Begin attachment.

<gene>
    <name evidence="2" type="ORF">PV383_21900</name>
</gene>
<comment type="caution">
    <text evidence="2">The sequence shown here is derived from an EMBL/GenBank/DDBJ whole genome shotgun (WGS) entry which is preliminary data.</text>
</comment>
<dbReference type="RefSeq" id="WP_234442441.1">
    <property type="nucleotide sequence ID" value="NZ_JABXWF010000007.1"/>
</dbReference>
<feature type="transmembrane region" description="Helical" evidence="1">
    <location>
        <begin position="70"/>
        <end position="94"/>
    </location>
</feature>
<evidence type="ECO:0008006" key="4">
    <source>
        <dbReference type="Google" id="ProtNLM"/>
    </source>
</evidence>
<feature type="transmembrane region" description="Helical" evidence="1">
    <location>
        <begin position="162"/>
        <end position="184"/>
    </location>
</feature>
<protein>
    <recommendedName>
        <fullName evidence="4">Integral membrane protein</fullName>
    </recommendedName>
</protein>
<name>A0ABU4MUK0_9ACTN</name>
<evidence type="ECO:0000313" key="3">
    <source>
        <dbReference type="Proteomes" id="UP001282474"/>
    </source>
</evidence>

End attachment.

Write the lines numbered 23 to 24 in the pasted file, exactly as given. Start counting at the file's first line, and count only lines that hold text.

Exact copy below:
        <begin position="162"/>
        <end position="184"/>